IPCC Fourth Assessment Report: Climate Change 2007
Climate Change 2007: Working Group II: Impacts, Adaptation and Vulnerability

8.7.1 Health and climate protection: clean energy

There is general agreement that health co-benefits from reduced air pollution as a result of actions to reduce GHG emissions can be substantial and may offset a substantial fraction of mitigation costs (Barker et al., 2001, 2007; Cifuentes et al., 2001; West et al., 2004). In addition, actions to reduce methane emissions will decrease global concentrations of surface ozone. A portfolio of actions, including energy efficiency, renewable energy, and transport measures, is needed in order to achieve these reductions (see IPCC, 2007c).

In many low-income countries, access to electricity is limited. Over half of the world’s population still relies on biomass fuels and coal to meet their energy needs (WHO, 2006). These biomass fuels have low combustion efficiency and a significant, but unknown, portion is harvested non-renewably, thus contributing to net carbon emissions. The products of incomplete combustion from small-scale biomass combustion contain a number of health-damaging pollutants, including small particles, carbon monoxide, polyaromatic hydrocarbons and a range of toxic volatile organic compounds (Bruce et al., 2000). Human exposures to these pollutants within homes are large in comparison with outdoor air pollution exposures. Current best estimates, based on published epidemiological studies, are that biomass fuels in households are responsible annually for approximately 0.7 to 2.1 million premature deaths in low-income countries (from a combination of lower-respiratory infections, chronic obstructive pulmonary disease and lung cancer). About two-thirds occur in children under the age of five and most of the rest occur in women (Smith et al., 2004).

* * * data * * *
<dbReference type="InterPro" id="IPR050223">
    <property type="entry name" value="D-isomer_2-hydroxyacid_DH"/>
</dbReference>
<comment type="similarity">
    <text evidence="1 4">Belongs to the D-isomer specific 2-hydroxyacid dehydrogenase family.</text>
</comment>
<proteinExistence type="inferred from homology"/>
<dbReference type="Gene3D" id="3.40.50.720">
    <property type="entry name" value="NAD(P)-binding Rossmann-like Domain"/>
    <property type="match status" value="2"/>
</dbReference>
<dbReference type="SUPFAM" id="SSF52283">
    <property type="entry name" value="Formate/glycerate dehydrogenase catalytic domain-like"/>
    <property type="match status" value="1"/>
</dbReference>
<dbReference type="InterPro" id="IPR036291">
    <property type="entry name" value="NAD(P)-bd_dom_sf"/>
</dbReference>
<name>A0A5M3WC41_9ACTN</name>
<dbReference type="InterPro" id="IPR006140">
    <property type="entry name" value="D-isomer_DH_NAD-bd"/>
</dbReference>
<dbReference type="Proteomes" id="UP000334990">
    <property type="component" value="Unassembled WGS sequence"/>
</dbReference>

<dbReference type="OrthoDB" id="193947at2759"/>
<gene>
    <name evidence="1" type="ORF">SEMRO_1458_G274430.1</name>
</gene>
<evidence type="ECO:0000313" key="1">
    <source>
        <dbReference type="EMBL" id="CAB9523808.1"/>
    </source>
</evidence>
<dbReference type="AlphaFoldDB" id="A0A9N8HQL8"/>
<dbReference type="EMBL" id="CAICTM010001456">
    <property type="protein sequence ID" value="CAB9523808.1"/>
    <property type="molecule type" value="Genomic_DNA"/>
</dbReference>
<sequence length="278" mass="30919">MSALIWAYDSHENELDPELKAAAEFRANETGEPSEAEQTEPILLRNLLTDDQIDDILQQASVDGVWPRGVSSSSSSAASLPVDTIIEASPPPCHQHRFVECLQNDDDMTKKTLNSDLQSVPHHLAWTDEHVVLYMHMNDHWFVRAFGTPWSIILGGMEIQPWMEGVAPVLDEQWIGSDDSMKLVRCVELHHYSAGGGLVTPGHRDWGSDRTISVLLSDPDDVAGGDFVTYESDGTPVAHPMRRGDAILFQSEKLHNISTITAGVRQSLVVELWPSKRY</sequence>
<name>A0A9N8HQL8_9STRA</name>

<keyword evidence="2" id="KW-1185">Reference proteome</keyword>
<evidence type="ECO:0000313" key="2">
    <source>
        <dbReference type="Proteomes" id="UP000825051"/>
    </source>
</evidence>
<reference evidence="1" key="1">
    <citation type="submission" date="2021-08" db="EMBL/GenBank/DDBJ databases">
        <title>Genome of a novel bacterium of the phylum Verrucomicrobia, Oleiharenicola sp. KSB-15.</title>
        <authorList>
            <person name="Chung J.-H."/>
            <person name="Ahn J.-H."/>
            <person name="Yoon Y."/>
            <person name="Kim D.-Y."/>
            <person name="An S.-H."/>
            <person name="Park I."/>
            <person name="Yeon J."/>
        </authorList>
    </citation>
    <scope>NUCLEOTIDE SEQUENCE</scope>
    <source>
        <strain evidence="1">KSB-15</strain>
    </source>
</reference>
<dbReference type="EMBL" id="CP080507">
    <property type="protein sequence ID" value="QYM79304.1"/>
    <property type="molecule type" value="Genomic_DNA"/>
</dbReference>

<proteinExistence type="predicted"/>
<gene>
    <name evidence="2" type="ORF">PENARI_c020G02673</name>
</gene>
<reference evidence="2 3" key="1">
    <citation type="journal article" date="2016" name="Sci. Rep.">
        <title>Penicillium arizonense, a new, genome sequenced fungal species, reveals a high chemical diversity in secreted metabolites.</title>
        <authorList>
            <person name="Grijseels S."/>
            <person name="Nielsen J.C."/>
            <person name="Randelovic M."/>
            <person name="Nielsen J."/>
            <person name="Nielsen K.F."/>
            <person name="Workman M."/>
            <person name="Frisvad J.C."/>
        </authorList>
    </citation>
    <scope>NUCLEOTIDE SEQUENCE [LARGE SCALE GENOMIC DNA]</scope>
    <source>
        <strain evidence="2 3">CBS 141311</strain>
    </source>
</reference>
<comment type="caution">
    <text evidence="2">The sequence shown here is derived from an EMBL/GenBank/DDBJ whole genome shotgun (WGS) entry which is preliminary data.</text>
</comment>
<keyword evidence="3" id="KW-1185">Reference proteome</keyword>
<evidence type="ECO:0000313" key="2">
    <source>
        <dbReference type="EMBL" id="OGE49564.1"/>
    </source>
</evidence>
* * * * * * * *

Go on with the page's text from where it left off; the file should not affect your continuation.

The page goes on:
Clean development and other mechanisms could require calculation of the co-benefits for health when taking decisions about energy projects, including the development of alternative fuel sources (Smith et al., 2000, 2005). Projects promoting co-benefits in low-income populations show promise to help achieve cost-effective, long-term protection from climate impacts as well as promoting immediate sustainable development goals (Smith et al., 2000).